Sick of chicken, beef, pork and lamb as your staple protein options? It might be time to diversify your meals with something more adventurous. If you’re new to eating offal (aka organ meats), the best place to start is with a tasty, paleo liver recipe. In today’s post I will share with you my go-to dish using chicken livers.
Chicken livers, and other types of liver, are very affordable, highly nutritious and quite sustainable, as you pay homage to the whole animal rather than see those parts go to waste. Nutrition wise, liver is very high in vitamin A (pregnant women should consume in smaller amounts), B vitamins (it’s like getting a vitamin B12 shot), iron and lots of essential minerals. You can find it in most supermarkets and at your local butcher. Read more about why liver is so good for you here.
Chicken livers have a very distinct, strong flavour and they go amazingly well with fragrant ingredients such as garlic, onion, herbs and a little bit of sweetness and acidity. My mum often made chicken livers sautéed with butter and onions, and I have fond memories of eating it when I was a child.
This liver recipe goes well with side of green vegetables like broccoli or simple sautéed cabbage or cauliflower rice that can soak up all the juices. This recipe is AIP friendly (omit the pepper), and for Whole30 and keto modifications, simply change the aged balsamic vinegar (which is a bit sweeter and thicker) to regular balsamic vinegar or some lemon juice.
When preparing the liver, you will sometimes find that they will still have the fat and sinew attached. You can ask the butcher to remove those, or you can easily do it yourself. Perfectly pan-fried chicken livers should be tender and buttery, and slightly pink on the inside (but nor raw). You can toss them through salads, serve it with bacon or puree it with some butter and herbs into a spreadable pâté.
- 450g /1 lb of chicken livers, sliced into halves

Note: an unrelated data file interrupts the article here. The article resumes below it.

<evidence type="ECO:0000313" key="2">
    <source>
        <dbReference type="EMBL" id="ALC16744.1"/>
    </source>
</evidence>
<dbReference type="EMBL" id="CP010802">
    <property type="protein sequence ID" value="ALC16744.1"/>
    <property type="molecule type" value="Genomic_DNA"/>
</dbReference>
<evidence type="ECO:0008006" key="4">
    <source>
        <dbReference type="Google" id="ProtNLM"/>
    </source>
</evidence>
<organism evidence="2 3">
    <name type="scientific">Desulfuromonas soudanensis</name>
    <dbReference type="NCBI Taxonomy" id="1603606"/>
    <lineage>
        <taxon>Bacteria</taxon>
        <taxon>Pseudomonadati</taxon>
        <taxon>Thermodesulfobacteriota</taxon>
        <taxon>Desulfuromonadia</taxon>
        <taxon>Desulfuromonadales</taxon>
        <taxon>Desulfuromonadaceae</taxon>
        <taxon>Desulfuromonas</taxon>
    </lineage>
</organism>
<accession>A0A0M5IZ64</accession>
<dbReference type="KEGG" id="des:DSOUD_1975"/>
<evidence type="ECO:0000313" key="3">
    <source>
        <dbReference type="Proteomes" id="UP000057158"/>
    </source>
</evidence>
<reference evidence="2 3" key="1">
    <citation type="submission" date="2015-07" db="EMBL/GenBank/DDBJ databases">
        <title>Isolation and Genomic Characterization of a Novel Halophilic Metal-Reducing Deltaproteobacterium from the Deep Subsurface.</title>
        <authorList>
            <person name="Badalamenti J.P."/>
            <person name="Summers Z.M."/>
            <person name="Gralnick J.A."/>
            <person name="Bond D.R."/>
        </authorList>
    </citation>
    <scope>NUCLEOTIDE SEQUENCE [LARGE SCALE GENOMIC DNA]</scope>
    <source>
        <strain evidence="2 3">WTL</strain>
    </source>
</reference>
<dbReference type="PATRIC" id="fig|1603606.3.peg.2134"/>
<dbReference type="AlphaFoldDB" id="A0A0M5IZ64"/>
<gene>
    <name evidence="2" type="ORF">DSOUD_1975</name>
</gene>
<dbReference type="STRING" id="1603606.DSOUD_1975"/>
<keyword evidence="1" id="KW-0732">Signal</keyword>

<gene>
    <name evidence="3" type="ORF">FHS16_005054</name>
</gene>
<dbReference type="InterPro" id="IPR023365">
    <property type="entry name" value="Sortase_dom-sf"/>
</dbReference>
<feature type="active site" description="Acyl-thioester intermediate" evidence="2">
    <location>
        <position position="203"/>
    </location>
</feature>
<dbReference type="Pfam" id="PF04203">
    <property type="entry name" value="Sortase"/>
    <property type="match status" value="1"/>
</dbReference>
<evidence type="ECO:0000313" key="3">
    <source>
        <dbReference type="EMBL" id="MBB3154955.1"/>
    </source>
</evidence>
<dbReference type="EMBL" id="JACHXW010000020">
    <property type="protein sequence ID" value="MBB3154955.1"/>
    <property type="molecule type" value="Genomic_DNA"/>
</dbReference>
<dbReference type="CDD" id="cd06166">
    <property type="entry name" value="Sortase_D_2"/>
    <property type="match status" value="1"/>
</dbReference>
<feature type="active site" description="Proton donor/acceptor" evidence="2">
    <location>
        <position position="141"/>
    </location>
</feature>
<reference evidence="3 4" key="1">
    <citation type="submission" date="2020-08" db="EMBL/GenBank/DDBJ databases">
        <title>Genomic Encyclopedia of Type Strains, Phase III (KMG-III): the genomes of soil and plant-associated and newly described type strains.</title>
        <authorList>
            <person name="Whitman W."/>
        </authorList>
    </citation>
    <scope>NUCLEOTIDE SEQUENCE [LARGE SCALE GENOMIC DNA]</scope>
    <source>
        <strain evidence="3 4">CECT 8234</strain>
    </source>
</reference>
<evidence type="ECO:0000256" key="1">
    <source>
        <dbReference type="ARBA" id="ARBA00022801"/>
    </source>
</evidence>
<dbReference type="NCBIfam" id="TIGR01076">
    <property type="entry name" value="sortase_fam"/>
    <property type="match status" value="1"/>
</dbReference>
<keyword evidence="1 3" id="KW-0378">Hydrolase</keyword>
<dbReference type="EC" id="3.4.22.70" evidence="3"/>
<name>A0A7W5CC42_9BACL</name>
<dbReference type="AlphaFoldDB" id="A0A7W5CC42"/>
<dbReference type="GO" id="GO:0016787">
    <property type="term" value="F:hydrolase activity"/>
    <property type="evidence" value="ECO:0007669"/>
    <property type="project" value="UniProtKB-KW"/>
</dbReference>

- 2/3 teaspoon sea salt
- Generous pinch pepper
- 2 tablespoons coconut oil or olive oil
- 1 leek, white and pale green part sliced
- 1 tablespoon aged balsamic vinegar
- 2 1/2 tablespoons of ghee, or butter if you tolerate it well
- 8–10 sprigs of fresh thyme
- 3 garlic cloves, sliced
- 2–3 tablespoons dry cherry or port (optional but very nice)
- A few extra sprigs of thyme for garnish
- To prepare the chicken livers, remove any connective tissue from the meat, cut in halves, rinse and pat dry with paper towel, or leave to air-dry. Make sure the livers come to room temperature to ensure even cooking (take out of the fridge for 15 minutes). Sprinkle with half a teaspoon of salt and some black pepper.
- Heat coconut oil, or olive oil over medium-high heat. Add the leeks and sprinkle with a generous pinch of salt and some pepper. Sauté for 4-5 minutes, stirring a few times, until softened and golden brown. After 5 minutes, drizzle with balsamic vinegar, stir through and remove to a bowl.
- In a clean frying pan, heat ghee until hot and fry the thyme sprigs and garlic until just slightly golden brown. Remove the garlic and the thyme to a plate to prevent them from burning, but leave the infused ghee over medium-high heat.
- Add the chicken livers to the hot pan with the ghee and fry for 2 1/2 minutes on each side. What you’re after is crispy and browned on the outside, yet soft and velvety on the inside. If you overcook the liver, it turns sandy and tough. Finally, add the dry cherry to deglaze the pan together with the livers (basically swirl it around on high heat so it bubbles away a little) and then add the leeks, garlic and thyme back to the pan and turn off the heat. Stir everything through and sprinkle with another pinch of salt and pepper, to taste really.